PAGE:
And Catch-22, after beginning with the enticing promise that I might get to read about gay love, dissolved into a scattered narrative illustrating the various absurdities of the world, from government ineptitude (especially as it concerns the military) to the nature of fear and brutality. Couple that with a misogynist tone (unavoidable, as the novel was written by a man and published in 1961) and the disappearance of that delightful chaplain Yossarian fell in love with at first sight, and the reading was hard work to plow through.










But I read on.

Attachments turned a corner and became more enjoyable. But Catch-22 just became more agonizing. The entire book is supposed to be humorous, but I am also someone who struggled to read Kafka’s The Trial, and Catch-22 is Joseph Heller’s Kafka-esque critique of the Korean War, which he set during WWII, and published during Vietnam.

So there’s a lot of mental juggling going on to read it. As well as the fact that a scattered, diffuse narrative isn’t exactly my thing, along with irony communicated in sentence reversals and meaning-negations, Catch-22 is not the breeziest novel to get through.

So I try to channel myself into the mindset of an 18-year-old boy circa 1968 (when the book was most popular), reading this novel in between protests on the Washington Mall, yelling those, “Hey, hey, LBJ!” invectives and holding up anti-war signs and projecting anger and disgust at the absurd Trip through Stupid that was the Vietnam War. (Though I would never spit at returning combat soldiers, or call them baby-killers, because that is just wrong.)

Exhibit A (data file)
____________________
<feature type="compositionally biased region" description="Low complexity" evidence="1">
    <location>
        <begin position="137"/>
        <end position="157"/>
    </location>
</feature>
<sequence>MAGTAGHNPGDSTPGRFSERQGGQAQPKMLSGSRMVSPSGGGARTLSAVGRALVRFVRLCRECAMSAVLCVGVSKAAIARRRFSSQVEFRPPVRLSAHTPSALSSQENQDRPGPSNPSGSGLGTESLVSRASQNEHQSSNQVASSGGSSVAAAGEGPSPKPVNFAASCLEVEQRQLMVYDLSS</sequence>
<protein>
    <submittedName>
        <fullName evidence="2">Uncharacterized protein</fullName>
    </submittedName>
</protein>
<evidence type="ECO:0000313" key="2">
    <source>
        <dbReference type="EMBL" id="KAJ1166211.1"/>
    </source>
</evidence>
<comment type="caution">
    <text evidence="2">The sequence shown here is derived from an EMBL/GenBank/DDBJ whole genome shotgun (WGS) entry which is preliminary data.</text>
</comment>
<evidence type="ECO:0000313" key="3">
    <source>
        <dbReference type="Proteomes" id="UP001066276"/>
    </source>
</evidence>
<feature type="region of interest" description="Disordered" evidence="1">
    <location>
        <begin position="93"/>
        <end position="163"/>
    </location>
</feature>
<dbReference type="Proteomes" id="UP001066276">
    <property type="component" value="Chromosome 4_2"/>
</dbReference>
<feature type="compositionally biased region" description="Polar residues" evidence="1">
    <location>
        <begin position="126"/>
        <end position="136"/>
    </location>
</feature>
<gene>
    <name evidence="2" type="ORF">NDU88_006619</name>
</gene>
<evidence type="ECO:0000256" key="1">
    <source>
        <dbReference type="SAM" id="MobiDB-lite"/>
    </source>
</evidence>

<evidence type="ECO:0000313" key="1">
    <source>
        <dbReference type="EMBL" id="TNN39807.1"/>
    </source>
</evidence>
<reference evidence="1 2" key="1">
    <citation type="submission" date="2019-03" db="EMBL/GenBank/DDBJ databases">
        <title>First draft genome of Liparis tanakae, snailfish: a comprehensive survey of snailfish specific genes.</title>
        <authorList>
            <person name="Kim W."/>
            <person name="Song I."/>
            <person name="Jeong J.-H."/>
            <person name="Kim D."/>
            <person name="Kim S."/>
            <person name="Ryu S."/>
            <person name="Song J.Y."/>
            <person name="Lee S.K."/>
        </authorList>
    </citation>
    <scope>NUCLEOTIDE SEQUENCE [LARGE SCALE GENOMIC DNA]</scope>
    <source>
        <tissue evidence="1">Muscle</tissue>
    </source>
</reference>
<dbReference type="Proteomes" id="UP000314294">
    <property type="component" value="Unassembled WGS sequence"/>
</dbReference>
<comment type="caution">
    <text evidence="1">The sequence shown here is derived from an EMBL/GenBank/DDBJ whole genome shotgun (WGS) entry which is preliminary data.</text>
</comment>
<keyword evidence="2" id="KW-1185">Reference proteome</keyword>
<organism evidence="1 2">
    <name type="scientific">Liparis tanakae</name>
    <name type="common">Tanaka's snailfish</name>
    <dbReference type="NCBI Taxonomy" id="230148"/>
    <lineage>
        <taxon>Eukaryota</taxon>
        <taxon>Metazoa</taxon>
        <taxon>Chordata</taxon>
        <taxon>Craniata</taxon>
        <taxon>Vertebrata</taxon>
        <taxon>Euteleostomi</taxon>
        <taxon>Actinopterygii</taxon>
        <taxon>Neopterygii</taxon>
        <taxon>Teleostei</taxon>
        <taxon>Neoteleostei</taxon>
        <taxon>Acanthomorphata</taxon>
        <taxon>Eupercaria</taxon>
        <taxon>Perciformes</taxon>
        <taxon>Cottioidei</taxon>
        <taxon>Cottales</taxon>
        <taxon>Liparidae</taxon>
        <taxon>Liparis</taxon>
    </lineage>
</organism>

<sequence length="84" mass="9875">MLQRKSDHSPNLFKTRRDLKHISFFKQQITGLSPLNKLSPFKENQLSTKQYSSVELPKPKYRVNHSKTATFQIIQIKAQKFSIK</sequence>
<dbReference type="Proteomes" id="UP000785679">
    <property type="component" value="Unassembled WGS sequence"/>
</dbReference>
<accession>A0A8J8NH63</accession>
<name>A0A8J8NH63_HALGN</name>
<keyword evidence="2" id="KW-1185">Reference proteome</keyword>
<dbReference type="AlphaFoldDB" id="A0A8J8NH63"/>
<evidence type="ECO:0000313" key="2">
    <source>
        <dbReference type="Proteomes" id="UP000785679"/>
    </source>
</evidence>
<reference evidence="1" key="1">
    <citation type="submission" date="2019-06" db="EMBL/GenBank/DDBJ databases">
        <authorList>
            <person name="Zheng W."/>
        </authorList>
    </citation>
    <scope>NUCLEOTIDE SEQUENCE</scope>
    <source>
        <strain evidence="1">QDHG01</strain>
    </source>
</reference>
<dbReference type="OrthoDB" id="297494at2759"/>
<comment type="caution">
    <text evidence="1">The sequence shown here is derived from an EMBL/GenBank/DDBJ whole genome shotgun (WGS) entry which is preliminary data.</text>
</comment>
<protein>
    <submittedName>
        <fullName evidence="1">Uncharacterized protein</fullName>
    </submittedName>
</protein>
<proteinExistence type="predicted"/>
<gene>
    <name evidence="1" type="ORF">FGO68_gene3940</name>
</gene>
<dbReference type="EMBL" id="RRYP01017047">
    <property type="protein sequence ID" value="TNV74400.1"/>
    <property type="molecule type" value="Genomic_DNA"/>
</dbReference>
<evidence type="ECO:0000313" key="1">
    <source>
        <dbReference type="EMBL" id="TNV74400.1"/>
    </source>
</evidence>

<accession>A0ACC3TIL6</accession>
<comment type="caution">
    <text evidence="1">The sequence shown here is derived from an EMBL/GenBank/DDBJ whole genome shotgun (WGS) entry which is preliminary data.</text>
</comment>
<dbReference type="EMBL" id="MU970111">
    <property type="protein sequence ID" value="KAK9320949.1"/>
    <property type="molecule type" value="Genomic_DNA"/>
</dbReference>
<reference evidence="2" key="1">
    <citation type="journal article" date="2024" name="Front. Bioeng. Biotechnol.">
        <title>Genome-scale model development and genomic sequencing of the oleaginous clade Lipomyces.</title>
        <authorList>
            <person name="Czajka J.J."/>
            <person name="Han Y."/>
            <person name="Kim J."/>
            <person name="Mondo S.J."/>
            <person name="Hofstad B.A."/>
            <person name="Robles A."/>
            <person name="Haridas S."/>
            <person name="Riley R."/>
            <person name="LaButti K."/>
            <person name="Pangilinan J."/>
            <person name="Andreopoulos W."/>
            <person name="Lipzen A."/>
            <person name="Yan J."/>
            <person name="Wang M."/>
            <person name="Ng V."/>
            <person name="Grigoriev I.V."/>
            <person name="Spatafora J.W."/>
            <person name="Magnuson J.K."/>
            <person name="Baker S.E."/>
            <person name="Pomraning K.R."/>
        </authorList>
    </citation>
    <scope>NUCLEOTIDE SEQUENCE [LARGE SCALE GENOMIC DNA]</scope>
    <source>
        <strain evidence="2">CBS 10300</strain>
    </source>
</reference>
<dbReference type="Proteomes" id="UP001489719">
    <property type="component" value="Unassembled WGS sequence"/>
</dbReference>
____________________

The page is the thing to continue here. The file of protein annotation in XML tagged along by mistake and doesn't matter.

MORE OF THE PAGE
In Catch-22, Yossarian is a bombardier, which is the position Joseph Heller served in during WWII. And anyone who drops bombs from airplanes… there’s no telling who they have killed.

It’s a lot of horror to live with.

But the horror of war doesn’t really come across in the novel (at least, not in the first 100 pages I’ve read). Like I said, this story is focusing on the absurdity of war in a Kafka-esque manner, and written to be very humorous, very bitterly ironic. It’s not at all like reading The Things They Carried or A Long Way Gone.

And I don’t know if people compare Catch-22 to Lewis Carroll’s Alice’s Adventures in Wonderland or Through the Looking-Glass, but I can definitely say that Catch-22 reminds me of the versions of Alice in Wonderland I’ve seen on stage, with the constant absurdity and craziness going on.

So I finally took a break from Catch-22 and went back to reading Attachments.